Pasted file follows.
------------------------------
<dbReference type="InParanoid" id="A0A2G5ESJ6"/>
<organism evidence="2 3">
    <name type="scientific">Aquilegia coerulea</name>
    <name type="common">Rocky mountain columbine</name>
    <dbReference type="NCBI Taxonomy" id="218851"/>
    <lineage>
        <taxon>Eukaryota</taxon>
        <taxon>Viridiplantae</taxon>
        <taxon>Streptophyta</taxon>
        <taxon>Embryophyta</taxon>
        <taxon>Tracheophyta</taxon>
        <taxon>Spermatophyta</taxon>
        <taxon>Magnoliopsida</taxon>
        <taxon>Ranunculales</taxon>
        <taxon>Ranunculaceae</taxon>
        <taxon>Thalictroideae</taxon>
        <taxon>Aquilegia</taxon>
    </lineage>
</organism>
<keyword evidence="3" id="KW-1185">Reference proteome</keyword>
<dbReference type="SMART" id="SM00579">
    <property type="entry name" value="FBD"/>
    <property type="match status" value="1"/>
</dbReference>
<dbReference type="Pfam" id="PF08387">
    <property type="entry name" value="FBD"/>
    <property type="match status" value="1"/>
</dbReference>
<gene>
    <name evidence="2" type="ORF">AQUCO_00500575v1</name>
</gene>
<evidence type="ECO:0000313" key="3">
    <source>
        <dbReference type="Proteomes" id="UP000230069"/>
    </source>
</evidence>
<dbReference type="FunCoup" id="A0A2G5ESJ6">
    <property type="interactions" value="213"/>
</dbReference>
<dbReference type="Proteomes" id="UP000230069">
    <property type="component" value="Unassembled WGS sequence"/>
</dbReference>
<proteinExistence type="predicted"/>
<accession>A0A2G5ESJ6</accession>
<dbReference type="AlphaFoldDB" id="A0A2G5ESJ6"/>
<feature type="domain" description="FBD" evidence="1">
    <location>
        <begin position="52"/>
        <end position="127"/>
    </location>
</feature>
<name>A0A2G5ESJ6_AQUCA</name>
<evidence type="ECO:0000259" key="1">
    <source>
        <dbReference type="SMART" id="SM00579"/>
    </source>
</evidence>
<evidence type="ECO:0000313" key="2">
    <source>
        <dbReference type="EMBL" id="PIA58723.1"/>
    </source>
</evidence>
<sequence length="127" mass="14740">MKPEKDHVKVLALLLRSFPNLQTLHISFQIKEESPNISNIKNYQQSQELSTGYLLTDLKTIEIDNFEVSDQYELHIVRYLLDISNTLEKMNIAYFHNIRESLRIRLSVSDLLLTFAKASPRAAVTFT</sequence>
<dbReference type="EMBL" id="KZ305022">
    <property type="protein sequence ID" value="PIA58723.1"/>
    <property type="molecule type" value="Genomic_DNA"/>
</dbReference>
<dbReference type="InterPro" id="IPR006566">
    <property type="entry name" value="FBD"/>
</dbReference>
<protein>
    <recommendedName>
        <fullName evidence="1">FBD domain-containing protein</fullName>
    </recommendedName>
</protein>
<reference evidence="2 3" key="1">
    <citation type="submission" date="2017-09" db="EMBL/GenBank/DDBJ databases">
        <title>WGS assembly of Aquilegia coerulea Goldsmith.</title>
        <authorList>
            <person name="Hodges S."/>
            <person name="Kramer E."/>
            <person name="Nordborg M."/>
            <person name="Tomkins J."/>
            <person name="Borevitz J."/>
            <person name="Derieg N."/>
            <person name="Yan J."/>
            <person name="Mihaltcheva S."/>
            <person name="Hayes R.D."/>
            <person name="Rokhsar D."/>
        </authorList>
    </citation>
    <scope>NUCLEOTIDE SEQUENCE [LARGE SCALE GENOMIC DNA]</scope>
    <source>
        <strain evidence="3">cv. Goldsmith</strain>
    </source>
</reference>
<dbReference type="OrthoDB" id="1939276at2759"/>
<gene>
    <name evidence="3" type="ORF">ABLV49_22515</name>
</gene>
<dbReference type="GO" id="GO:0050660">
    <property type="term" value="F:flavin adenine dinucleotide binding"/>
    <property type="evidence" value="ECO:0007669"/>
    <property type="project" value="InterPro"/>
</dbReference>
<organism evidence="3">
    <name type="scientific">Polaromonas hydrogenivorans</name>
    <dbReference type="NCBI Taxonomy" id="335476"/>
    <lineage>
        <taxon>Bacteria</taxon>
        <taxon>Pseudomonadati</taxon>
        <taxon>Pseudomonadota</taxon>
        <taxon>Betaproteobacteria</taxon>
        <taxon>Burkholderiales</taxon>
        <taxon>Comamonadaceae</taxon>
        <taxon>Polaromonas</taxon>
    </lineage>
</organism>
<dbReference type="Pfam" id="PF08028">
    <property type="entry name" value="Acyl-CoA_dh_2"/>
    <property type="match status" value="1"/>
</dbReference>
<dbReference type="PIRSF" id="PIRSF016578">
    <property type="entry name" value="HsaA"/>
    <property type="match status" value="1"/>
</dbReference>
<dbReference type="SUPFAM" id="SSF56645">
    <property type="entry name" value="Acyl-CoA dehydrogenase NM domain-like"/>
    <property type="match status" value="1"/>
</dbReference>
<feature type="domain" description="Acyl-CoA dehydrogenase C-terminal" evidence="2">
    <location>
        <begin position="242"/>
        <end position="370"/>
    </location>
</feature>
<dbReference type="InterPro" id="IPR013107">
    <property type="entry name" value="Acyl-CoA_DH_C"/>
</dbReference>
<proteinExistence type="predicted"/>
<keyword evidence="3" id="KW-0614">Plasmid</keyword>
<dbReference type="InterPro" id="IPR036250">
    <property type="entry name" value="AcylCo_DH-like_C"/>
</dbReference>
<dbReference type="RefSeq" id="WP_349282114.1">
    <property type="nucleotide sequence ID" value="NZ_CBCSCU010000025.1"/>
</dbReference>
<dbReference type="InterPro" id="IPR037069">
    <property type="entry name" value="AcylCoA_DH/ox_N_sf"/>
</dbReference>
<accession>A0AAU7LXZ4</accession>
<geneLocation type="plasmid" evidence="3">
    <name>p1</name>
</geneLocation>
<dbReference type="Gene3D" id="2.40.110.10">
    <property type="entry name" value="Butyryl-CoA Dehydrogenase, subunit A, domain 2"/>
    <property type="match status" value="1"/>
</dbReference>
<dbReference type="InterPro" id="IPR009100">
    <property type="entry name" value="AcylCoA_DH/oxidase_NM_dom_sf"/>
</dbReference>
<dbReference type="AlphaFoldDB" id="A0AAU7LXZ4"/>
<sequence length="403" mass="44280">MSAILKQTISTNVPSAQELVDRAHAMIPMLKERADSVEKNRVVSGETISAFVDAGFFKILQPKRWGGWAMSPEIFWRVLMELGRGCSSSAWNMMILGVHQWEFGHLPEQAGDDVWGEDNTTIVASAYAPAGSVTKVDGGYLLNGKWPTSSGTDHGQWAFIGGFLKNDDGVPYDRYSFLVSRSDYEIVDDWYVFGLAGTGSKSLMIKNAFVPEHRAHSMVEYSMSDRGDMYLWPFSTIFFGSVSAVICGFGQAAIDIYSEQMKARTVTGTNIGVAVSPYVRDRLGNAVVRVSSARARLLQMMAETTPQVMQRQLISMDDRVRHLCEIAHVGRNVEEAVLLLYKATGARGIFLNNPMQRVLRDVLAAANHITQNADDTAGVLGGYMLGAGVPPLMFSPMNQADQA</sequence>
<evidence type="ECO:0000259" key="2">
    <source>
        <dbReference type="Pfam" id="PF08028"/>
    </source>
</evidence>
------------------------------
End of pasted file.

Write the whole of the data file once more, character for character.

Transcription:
<dbReference type="InParanoid" id="A0A2G5ESJ6"/>
<organism evidence="2 3">
    <name type="scientific">Aquilegia coerulea</name>
    <name type="common">Rocky mountain columbine</name>
    <dbReference type="NCBI Taxonomy" id="218851"/>
    <lineage>
        <taxon>Eukaryota</taxon>
        <taxon>Viridiplantae</taxon>
        <taxon>Streptophyta</taxon>
        <taxon>Embryophyta</taxon>
        <taxon>Tracheophyta</taxon>
        <taxon>Spermatophyta</taxon>
        <taxon>Magnoliopsida</taxon>
        <taxon>Ranunculales</taxon>
        <taxon>Ranunculaceae</taxon>
        <taxon>Thalictroideae</taxon>
        <taxon>Aquilegia</taxon>
    </lineage>
</organism>
<keyword evidence="3" id="KW-1185">Reference proteome</keyword>
<dbReference type="SMART" id="SM00579">
    <property type="entry name" value="FBD"/>
    <property type="match status" value="1"/>
</dbReference>
<dbReference type="Pfam" id="PF08387">
    <property type="entry name" value="FBD"/>
    <property type="match status" value="1"/>
</dbReference>
<gene>
    <name evidence="2" type="ORF">AQUCO_00500575v1</name>
</gene>
<evidence type="ECO:0000313" key="3">
    <source>
        <dbReference type="Proteomes" id="UP000230069"/>
    </source>
</evidence>
<dbReference type="FunCoup" id="A0A2G5ESJ6">
    <property type="interactions" value="213"/>
</dbReference>
<dbReference type="Proteomes" id="UP000230069">
    <property type="component" value="Unassembled WGS sequence"/>
</dbReference>
<proteinExistence type="predicted"/>
<accession>A0A2G5ESJ6</accession>
<dbReference type="AlphaFoldDB" id="A0A2G5ESJ6"/>
<feature type="domain" description="FBD" evidence="1">
    <location>
        <begin position="52"/>
        <end position="127"/>
    </location>
</feature>
<name>A0A2G5ESJ6_AQUCA</name>
<evidence type="ECO:0000259" key="1">
    <source>
        <dbReference type="SMART" id="SM00579"/>
    </source>
</evidence>
<evidence type="ECO:0000313" key="2">
    <source>
        <dbReference type="EMBL" id="PIA58723.1"/>
    </source>
</evidence>
<sequence length="127" mass="14740">MKPEKDHVKVLALLLRSFPNLQTLHISFQIKEESPNISNIKNYQQSQELSTGYLLTDLKTIEIDNFEVSDQYELHIVRYLLDISNTLEKMNIAYFHNIRESLRIRLSVSDLLLTFAKASPRAAVTFT</sequence>
<dbReference type="EMBL" id="KZ305022">
    <property type="protein sequence ID" value="PIA58723.1"/>
    <property type="molecule type" value="Genomic_DNA"/>
</dbReference>
<dbReference type="InterPro" id="IPR006566">
    <property type="entry name" value="FBD"/>
</dbReference>
<protein>
    <recommendedName>
        <fullName evidence="1">FBD domain-containing protein</fullName>
    </recommendedName>
</protein>
<reference evidence="2 3" key="1">
    <citation type="submission" date="2017-09" db="EMBL/GenBank/DDBJ databases">
        <title>WGS assembly of Aquilegia coerulea Goldsmith.</title>
        <authorList>
            <person name="Hodges S."/>
            <person name="Kramer E."/>
            <person name="Nordborg M."/>
            <person name="Tomkins J."/>
            <person name="Borevitz J."/>
            <person name="Derieg N."/>
            <person name="Yan J."/>
            <person name="Mihaltcheva S."/>
            <person name="Hayes R.D."/>
            <person name="Rokhsar D."/>
        </authorList>
    </citation>
    <scope>NUCLEOTIDE SEQUENCE [LARGE SCALE GENOMIC DNA]</scope>
    <source>
        <strain evidence="3">cv. Goldsmith</strain>
    </source>
</reference>
<dbReference type="OrthoDB" id="1939276at2759"/>
<gene>
    <name evidence="3" type="ORF">ABLV49_22515</name>
</gene>
<dbReference type="GO" id="GO:0050660">
    <property type="term" value="F:flavin adenine dinucleotide binding"/>
    <property type="evidence" value="ECO:0007669"/>
    <property type="project" value="InterPro"/>
</dbReference>
<organism evidence="3">
    <name type="scientific">Polaromonas hydrogenivorans</name>
    <dbReference type="NCBI Taxonomy" id="335476"/>
    <lineage>
        <taxon>Bacteria</taxon>
        <taxon>Pseudomonadati</taxon>
        <taxon>Pseudomonadota</taxon>
        <taxon>Betaproteobacteria</taxon>
        <taxon>Burkholderiales</taxon>
        <taxon>Comamonadaceae</taxon>
        <taxon>Polaromonas</taxon>
    </lineage>
</organism>
<dbReference type="Pfam" id="PF08028">
    <property type="entry name" value="Acyl-CoA_dh_2"/>
    <property type="match status" value="1"/>
</dbReference>
<dbReference type="PIRSF" id="PIRSF016578">
    <property type="entry name" value="HsaA"/>
    <property type="match status" value="1"/>
</dbReference>
<dbReference type="SUPFAM" id="SSF56645">
    <property type="entry name" value="Acyl-CoA dehydrogenase NM domain-like"/>
    <property type="match status" value="1"/>
</dbReference>
<feature type="domain" description="Acyl-CoA dehydrogenase C-terminal" evidence="2">
    <location>
        <begin position="242"/>
        <end position="370"/>
    </location>
</feature>
<dbReference type="InterPro" id="IPR013107">
    <property type="entry name" value="Acyl-CoA_DH_C"/>
</dbReference>
<proteinExistence type="predicted"/>
<keyword evidence="3" id="KW-0614">Plasmid</keyword>
<dbReference type="InterPro" id="IPR036250">
    <property type="entry name" value="AcylCo_DH-like_C"/>
</dbReference>
<dbReference type="RefSeq" id="WP_349282114.1">
    <property type="nucleotide sequence ID" value="NZ_CBCSCU010000025.1"/>
</dbReference>
<dbReference type="InterPro" id="IPR037069">
    <property type="entry name" value="AcylCoA_DH/ox_N_sf"/>
</dbReference>
<accession>A0AAU7LXZ4</accession>
<geneLocation type="plasmid" evidence="3">
    <name>p1</name>
</geneLocation>
<dbReference type="Gene3D" id="2.40.110.10">
    <property type="entry name" value="Butyryl-CoA Dehydrogenase, subunit A, domain 2"/>
    <property type="match status" value="1"/>
</dbReference>
<dbReference type="InterPro" id="IPR009100">
    <property type="entry name" value="AcylCoA_DH/oxidase_NM_dom_sf"/>
</dbReference>
<dbReference type="AlphaFoldDB" id="A0AAU7LXZ4"/>
<sequence length="403" mass="44280">MSAILKQTISTNVPSAQELVDRAHAMIPMLKERADSVEKNRVVSGETISAFVDAGFFKILQPKRWGGWAMSPEIFWRVLMELGRGCSSSAWNMMILGVHQWEFGHLPEQAGDDVWGEDNTTIVASAYAPAGSVTKVDGGYLLNGKWPTSSGTDHGQWAFIGGFLKNDDGVPYDRYSFLVSRSDYEIVDDWYVFGLAGTGSKSLMIKNAFVPEHRAHSMVEYSMSDRGDMYLWPFSTIFFGSVSAVICGFGQAAIDIYSEQMKARTVTGTNIGVAVSPYVRDRLGNAVVRVSSARARLLQMMAETTPQVMQRQLISMDDRVRHLCEIAHVGRNVEEAVLLLYKATGARGIFLNNPMQRVLRDVLAAANHITQNADDTAGVLGGYMLGAGVPPLMFSPMNQADQA</sequence>
<evidence type="ECO:0000259" key="2">
    <source>
        <dbReference type="Pfam" id="PF08028"/>
    </source>
</evidence>